Still in Marsaxlokk village,  as I was looking out of the window late one evening, and minding my own thoughts, one of the fishing boats arrived, it was the first time I actually saw more than the boats, the men, and the nets, I was already wondering when I would see the fish being brought to shore, and I was a bit curious about that.

Locally I have seen no butcher shops in this village, and that suits me fine, moreover there are several very successful fish shops that sell a whole range of fish and shellfish. Anyway to go back to my story, the boat arrived, and already the little refrigerated van was standing ready on the pier, door open.

Next was all hands on deck, even the driver of the little van is helping, the fish had been kept cool in the bottom of the boat, in a special compartment closed off from the rest of the boat, I see the men loading the fish and handing the plastic containers to be stacked into the little van.  It did not take them long, in fact there seemed very little fish to be brought ashore.

It’s incredible how hard these fishermen work and how much time they put into mending and untangling their nets, this alone is a time consuming job and you always see the men doing so.  In fact though I have also seen some women at this work here in the village.



Finally they are unloading some of the nets and putting them on the pier, and they left again, not sure if it was to catch more fish or what.  The woman and the little van also drove off.  You see these little white refrigerated vans all over the place around here.

Fishing nets are here drying in the sun, and also being unravelled.  And the man is mending nets, I’ve seen more of them do this, they hold the net with their feet and using a large needle-like implement they sew and repair the nets.

Thanks to the fishermen for letting me photograph them, much appreciated.  It’s great to see something of the local activity, this is a fishing village after all.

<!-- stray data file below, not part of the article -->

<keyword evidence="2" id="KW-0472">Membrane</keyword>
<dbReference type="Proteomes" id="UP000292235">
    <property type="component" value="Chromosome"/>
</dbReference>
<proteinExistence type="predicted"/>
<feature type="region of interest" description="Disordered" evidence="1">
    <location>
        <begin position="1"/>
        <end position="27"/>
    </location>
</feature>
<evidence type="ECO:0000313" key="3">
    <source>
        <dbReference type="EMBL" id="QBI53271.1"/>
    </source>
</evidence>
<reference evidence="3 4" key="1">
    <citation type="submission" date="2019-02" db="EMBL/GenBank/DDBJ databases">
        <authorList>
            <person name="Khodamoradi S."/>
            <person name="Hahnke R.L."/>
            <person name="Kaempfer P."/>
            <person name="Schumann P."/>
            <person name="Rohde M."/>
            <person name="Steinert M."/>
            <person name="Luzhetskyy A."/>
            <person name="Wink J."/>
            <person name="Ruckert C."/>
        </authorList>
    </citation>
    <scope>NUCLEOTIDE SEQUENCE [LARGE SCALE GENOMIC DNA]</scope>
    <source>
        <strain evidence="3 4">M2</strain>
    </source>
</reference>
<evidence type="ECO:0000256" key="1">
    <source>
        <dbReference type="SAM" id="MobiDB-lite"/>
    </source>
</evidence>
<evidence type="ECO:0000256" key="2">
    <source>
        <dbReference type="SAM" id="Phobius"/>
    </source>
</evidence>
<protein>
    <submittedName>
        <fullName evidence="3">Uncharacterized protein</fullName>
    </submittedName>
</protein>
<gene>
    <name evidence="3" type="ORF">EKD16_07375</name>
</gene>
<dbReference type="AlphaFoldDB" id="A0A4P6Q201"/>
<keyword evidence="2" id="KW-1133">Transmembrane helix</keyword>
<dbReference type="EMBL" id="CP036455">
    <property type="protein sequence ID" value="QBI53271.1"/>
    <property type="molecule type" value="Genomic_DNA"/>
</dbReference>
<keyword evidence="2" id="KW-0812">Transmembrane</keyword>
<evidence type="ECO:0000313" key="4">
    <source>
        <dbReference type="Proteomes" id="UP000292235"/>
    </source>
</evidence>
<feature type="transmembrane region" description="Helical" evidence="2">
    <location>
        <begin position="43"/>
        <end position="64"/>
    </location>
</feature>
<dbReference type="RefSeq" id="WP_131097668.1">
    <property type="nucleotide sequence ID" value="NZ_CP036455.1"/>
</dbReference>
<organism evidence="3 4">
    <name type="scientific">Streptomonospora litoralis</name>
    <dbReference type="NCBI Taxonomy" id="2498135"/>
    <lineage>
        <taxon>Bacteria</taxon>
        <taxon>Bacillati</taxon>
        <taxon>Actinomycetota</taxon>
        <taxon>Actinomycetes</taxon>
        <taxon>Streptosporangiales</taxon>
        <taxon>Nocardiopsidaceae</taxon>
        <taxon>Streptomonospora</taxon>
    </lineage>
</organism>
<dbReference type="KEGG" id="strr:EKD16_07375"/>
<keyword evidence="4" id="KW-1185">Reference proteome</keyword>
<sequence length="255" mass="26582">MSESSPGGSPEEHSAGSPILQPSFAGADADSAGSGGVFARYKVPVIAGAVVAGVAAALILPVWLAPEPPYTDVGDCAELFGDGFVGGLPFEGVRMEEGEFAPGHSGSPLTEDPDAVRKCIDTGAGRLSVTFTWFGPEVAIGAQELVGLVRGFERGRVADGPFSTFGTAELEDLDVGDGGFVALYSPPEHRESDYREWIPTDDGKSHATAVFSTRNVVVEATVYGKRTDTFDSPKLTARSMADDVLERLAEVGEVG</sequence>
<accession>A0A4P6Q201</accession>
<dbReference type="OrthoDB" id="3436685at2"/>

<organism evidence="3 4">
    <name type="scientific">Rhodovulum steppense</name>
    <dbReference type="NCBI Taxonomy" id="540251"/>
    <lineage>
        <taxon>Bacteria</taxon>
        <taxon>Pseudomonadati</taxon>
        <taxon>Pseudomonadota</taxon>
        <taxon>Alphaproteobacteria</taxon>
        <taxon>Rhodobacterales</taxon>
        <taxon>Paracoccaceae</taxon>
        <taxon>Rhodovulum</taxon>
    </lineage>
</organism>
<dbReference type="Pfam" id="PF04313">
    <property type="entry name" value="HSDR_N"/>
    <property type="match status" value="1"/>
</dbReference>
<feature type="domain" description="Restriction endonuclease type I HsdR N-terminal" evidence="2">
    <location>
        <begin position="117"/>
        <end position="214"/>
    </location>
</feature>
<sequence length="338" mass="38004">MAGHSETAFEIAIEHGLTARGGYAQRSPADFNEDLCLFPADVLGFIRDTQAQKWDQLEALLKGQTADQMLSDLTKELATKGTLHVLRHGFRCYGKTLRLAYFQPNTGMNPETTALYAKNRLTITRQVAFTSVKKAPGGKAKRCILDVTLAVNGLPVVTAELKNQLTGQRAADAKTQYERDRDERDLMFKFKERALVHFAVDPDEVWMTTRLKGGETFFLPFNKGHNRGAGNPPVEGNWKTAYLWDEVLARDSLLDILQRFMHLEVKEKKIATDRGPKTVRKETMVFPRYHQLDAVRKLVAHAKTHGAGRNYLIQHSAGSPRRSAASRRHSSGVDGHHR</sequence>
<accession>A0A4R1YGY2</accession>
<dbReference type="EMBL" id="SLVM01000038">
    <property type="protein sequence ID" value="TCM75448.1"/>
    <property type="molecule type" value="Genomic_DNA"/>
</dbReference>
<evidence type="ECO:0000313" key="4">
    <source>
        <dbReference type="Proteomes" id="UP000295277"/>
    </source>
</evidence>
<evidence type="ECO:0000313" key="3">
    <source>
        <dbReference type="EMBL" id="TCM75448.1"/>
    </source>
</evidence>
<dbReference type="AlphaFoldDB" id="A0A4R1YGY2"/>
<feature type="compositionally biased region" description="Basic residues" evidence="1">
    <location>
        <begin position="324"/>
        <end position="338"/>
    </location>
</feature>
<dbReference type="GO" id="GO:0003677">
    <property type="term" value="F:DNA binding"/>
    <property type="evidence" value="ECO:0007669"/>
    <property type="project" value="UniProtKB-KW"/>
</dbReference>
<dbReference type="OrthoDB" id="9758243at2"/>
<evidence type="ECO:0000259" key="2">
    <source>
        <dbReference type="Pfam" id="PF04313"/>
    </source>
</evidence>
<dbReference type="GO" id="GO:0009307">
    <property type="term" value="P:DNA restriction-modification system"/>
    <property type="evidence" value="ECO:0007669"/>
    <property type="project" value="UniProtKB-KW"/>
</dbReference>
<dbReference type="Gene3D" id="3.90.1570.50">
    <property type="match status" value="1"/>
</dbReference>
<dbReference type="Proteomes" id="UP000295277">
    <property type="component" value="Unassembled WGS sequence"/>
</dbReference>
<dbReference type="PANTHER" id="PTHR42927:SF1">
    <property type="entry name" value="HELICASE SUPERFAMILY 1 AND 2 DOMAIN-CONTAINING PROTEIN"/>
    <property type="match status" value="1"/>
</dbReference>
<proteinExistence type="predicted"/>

When sitting around in the sun here at the seashore of Marsaxlokk there is nothing more pleasant than watching the fishermen, and women, at their work of disentangling and organising their fishing nets, it is time consuming work, taking hours. The nets in this case are called trammel nets, local name is Parit, these nets are used during the winter months to catch several different types of fish. Ian struck up a conversation with some local fishermen the other day and we heard interesting stories about their lives, their hardships (fishing restrictions stipulated by the E.U.), and they answered the question of why the Luzzu (the beautiful, colourful, and traditional small fishing boats) have got two motors on board, the latter is supposed to be in case one of the motors falls out, so as not to have to miss out on their fishing for the day, and so their income. I love these little Luzzu boats, their colours are vibrant, making the whole harbour look very picturesque. The eyes (eye of Osiris) on both sides of the bow is supposed to be dating back to ancient Phoenician times and the custom of calling for protection from evil. It sure looks that way and it looks interesting.
Fishing is not a very large industry in Malta it seems, and this village, being Marsaxlokk is one of the largest fishing villages in the country.  As you can see, every bit of space is used to sort these trammel nets.